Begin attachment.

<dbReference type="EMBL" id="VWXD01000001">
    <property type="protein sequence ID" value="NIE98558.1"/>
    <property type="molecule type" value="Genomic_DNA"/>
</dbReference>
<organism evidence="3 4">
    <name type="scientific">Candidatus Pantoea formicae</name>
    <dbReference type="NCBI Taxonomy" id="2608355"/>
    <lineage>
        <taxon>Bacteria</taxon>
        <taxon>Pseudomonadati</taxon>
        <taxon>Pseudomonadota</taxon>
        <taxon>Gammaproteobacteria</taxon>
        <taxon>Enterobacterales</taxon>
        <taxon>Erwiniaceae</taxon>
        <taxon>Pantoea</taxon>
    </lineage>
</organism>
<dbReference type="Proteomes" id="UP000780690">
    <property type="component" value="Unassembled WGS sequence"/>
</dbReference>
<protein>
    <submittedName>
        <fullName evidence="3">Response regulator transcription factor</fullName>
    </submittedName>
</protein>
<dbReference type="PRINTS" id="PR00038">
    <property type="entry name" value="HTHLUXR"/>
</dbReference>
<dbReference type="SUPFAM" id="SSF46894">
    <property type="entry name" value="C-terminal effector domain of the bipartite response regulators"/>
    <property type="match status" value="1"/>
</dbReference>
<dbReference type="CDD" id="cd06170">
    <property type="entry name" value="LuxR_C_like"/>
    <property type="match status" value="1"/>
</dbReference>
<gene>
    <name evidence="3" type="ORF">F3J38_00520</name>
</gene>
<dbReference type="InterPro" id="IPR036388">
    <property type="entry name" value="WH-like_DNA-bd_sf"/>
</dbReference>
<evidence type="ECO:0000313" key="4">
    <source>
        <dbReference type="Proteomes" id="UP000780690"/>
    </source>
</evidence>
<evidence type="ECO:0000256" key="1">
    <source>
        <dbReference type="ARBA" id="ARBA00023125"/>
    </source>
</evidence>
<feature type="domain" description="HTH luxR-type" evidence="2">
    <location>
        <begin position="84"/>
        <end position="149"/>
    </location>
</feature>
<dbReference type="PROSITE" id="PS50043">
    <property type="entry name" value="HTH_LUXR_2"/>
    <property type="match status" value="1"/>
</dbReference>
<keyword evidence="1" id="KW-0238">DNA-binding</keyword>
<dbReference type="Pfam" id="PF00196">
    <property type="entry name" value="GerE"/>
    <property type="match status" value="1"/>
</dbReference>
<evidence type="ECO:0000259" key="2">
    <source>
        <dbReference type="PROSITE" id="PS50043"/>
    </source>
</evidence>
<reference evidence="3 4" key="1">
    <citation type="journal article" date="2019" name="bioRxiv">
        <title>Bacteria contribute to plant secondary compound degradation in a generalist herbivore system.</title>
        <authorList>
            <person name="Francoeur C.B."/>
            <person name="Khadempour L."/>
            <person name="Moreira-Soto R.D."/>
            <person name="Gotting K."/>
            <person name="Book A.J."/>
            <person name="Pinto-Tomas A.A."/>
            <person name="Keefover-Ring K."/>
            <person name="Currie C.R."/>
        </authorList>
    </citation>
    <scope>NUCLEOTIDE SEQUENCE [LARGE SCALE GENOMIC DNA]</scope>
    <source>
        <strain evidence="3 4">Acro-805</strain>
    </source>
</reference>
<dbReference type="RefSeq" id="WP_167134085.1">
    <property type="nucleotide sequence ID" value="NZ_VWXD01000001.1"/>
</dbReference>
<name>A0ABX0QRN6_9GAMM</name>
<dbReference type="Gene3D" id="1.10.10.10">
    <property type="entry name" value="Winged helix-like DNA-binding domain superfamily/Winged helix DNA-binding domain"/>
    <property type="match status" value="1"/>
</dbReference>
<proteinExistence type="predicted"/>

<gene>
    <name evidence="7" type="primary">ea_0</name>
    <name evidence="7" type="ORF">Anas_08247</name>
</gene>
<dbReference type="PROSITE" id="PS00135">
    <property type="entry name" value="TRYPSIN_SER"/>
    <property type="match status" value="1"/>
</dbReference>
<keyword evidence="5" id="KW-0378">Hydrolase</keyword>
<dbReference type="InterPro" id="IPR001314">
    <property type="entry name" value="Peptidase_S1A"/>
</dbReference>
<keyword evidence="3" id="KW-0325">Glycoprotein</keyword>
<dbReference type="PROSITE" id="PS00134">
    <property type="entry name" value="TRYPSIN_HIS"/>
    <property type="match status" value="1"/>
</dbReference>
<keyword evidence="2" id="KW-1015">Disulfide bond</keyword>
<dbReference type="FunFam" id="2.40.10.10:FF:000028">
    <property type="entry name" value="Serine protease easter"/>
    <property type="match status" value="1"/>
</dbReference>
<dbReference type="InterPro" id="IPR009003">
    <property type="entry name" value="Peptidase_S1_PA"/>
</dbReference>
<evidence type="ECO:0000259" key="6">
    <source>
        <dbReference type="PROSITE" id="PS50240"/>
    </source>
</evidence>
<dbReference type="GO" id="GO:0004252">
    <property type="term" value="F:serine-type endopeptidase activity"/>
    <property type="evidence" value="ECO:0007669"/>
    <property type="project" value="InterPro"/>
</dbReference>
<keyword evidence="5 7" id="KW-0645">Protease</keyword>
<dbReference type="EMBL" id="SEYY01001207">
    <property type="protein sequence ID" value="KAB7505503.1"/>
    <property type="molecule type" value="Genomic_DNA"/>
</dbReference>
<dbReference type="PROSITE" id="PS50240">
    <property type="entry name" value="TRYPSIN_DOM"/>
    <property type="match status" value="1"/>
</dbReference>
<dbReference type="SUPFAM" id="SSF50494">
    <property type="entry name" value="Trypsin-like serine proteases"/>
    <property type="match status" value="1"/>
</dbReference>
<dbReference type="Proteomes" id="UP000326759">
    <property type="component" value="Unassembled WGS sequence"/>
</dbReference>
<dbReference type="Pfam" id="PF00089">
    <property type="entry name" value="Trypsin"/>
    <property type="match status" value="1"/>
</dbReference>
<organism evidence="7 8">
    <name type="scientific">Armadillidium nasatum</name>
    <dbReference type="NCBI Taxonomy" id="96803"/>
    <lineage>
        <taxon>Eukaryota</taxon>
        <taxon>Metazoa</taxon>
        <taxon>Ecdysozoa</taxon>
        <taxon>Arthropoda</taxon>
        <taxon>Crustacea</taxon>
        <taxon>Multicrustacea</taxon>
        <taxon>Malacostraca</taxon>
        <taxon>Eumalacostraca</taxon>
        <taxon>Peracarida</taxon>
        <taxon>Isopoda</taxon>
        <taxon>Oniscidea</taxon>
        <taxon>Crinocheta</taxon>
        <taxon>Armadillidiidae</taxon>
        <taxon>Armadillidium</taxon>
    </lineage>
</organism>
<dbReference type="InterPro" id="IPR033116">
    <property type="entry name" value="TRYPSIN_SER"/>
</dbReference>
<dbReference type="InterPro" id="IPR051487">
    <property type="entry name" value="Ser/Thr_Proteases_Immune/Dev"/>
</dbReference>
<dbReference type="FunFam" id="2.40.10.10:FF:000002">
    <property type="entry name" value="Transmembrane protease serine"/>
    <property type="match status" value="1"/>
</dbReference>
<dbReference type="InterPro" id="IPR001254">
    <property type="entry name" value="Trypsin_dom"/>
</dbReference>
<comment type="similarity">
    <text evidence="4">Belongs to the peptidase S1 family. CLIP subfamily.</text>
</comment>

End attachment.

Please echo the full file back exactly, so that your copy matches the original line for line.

<dbReference type="EMBL" id="VWXD01000001">
    <property type="protein sequence ID" value="NIE98558.1"/>
    <property type="molecule type" value="Genomic_DNA"/>
</dbReference>
<organism evidence="3 4">
    <name type="scientific">Candidatus Pantoea formicae</name>
    <dbReference type="NCBI Taxonomy" id="2608355"/>
    <lineage>
        <taxon>Bacteria</taxon>
        <taxon>Pseudomonadati</taxon>
        <taxon>Pseudomonadota</taxon>
        <taxon>Gammaproteobacteria</taxon>
        <taxon>Enterobacterales</taxon>
        <taxon>Erwiniaceae</taxon>
        <taxon>Pantoea</taxon>
    </lineage>
</organism>
<dbReference type="Proteomes" id="UP000780690">
    <property type="component" value="Unassembled WGS sequence"/>
</dbReference>
<protein>
    <submittedName>
        <fullName evidence="3">Response regulator transcription factor</fullName>
    </submittedName>
</protein>
<dbReference type="PRINTS" id="PR00038">
    <property type="entry name" value="HTHLUXR"/>
</dbReference>
<dbReference type="SUPFAM" id="SSF46894">
    <property type="entry name" value="C-terminal effector domain of the bipartite response regulators"/>
    <property type="match status" value="1"/>
</dbReference>
<dbReference type="CDD" id="cd06170">
    <property type="entry name" value="LuxR_C_like"/>
    <property type="match status" value="1"/>
</dbReference>
<gene>
    <name evidence="3" type="ORF">F3J38_00520</name>
</gene>
<dbReference type="InterPro" id="IPR036388">
    <property type="entry name" value="WH-like_DNA-bd_sf"/>
</dbReference>
<evidence type="ECO:0000313" key="4">
    <source>
        <dbReference type="Proteomes" id="UP000780690"/>
    </source>
</evidence>
<evidence type="ECO:0000256" key="1">
    <source>
        <dbReference type="ARBA" id="ARBA00023125"/>
    </source>
</evidence>
<feature type="domain" description="HTH luxR-type" evidence="2">
    <location>
        <begin position="84"/>
        <end position="149"/>
    </location>
</feature>
<dbReference type="PROSITE" id="PS50043">
    <property type="entry name" value="HTH_LUXR_2"/>
    <property type="match status" value="1"/>
</dbReference>
<keyword evidence="1" id="KW-0238">DNA-binding</keyword>
<dbReference type="Pfam" id="PF00196">
    <property type="entry name" value="GerE"/>
    <property type="match status" value="1"/>
</dbReference>
<evidence type="ECO:0000259" key="2">
    <source>
        <dbReference type="PROSITE" id="PS50043"/>
    </source>
</evidence>
<reference evidence="3 4" key="1">
    <citation type="journal article" date="2019" name="bioRxiv">
        <title>Bacteria contribute to plant secondary compound degradation in a generalist herbivore system.</title>
        <authorList>
            <person name="Francoeur C.B."/>
            <person name="Khadempour L."/>
            <person name="Moreira-Soto R.D."/>
            <person name="Gotting K."/>
            <person name="Book A.J."/>
            <person name="Pinto-Tomas A.A."/>
            <person name="Keefover-Ring K."/>
            <person name="Currie C.R."/>
        </authorList>
    </citation>
    <scope>NUCLEOTIDE SEQUENCE [LARGE SCALE GENOMIC DNA]</scope>
    <source>
        <strain evidence="3 4">Acro-805</strain>
    </source>
</reference>
<dbReference type="RefSeq" id="WP_167134085.1">
    <property type="nucleotide sequence ID" value="NZ_VWXD01000001.1"/>
</dbReference>
<name>A0ABX0QRN6_9GAMM</name>
<dbReference type="Gene3D" id="1.10.10.10">
    <property type="entry name" value="Winged helix-like DNA-binding domain superfamily/Winged helix DNA-binding domain"/>
    <property type="match status" value="1"/>
</dbReference>
<proteinExistence type="predicted"/>

<gene>
    <name evidence="7" type="primary">ea_0</name>
    <name evidence="7" type="ORF">Anas_08247</name>
</gene>
<dbReference type="PROSITE" id="PS00135">
    <property type="entry name" value="TRYPSIN_SER"/>
    <property type="match status" value="1"/>
</dbReference>
<keyword evidence="5" id="KW-0378">Hydrolase</keyword>
<dbReference type="InterPro" id="IPR001314">
    <property type="entry name" value="Peptidase_S1A"/>
</dbReference>
<keyword evidence="3" id="KW-0325">Glycoprotein</keyword>
<dbReference type="PROSITE" id="PS00134">
    <property type="entry name" value="TRYPSIN_HIS"/>
    <property type="match status" value="1"/>
</dbReference>
<keyword evidence="2" id="KW-1015">Disulfide bond</keyword>
<dbReference type="FunFam" id="2.40.10.10:FF:000028">
    <property type="entry name" value="Serine protease easter"/>
    <property type="match status" value="1"/>
</dbReference>
<dbReference type="InterPro" id="IPR009003">
    <property type="entry name" value="Peptidase_S1_PA"/>
</dbReference>
<evidence type="ECO:0000259" key="6">
    <source>
        <dbReference type="PROSITE" id="PS50240"/>
    </source>
</evidence>
<dbReference type="GO" id="GO:0004252">
    <property type="term" value="F:serine-type endopeptidase activity"/>
    <property type="evidence" value="ECO:0007669"/>
    <property type="project" value="InterPro"/>
</dbReference>
<keyword evidence="5 7" id="KW-0645">Protease</keyword>
<dbReference type="EMBL" id="SEYY01001207">
    <property type="protein sequence ID" value="KAB7505503.1"/>
    <property type="molecule type" value="Genomic_DNA"/>
</dbReference>
<dbReference type="PROSITE" id="PS50240">
    <property type="entry name" value="TRYPSIN_DOM"/>
    <property type="match status" value="1"/>
</dbReference>
<dbReference type="SUPFAM" id="SSF50494">
    <property type="entry name" value="Trypsin-like serine proteases"/>
    <property type="match status" value="1"/>
</dbReference>
<dbReference type="Proteomes" id="UP000326759">
    <property type="component" value="Unassembled WGS sequence"/>
</dbReference>
<dbReference type="Pfam" id="PF00089">
    <property type="entry name" value="Trypsin"/>
    <property type="match status" value="1"/>
</dbReference>
<organism evidence="7 8">
    <name type="scientific">Armadillidium nasatum</name>
    <dbReference type="NCBI Taxonomy" id="96803"/>
    <lineage>
        <taxon>Eukaryota</taxon>
        <taxon>Metazoa</taxon>
        <taxon>Ecdysozoa</taxon>
        <taxon>Arthropoda</taxon>
        <taxon>Crustacea</taxon>
        <taxon>Multicrustacea</taxon>
        <taxon>Malacostraca</taxon>
        <taxon>Eumalacostraca</taxon>
        <taxon>Peracarida</taxon>
        <taxon>Isopoda</taxon>
        <taxon>Oniscidea</taxon>
        <taxon>Crinocheta</taxon>
        <taxon>Armadillidiidae</taxon>
        <taxon>Armadillidium</taxon>
    </lineage>
</organism>
<dbReference type="InterPro" id="IPR033116">
    <property type="entry name" value="TRYPSIN_SER"/>
</dbReference>
<dbReference type="InterPro" id="IPR051487">
    <property type="entry name" value="Ser/Thr_Proteases_Immune/Dev"/>
</dbReference>
<dbReference type="FunFam" id="2.40.10.10:FF:000002">
    <property type="entry name" value="Transmembrane protease serine"/>
    <property type="match status" value="1"/>
</dbReference>
<dbReference type="InterPro" id="IPR001254">
    <property type="entry name" value="Trypsin_dom"/>
</dbReference>
<comment type="similarity">
    <text evidence="4">Belongs to the peptidase S1 family. CLIP subfamily.</text>
</comment>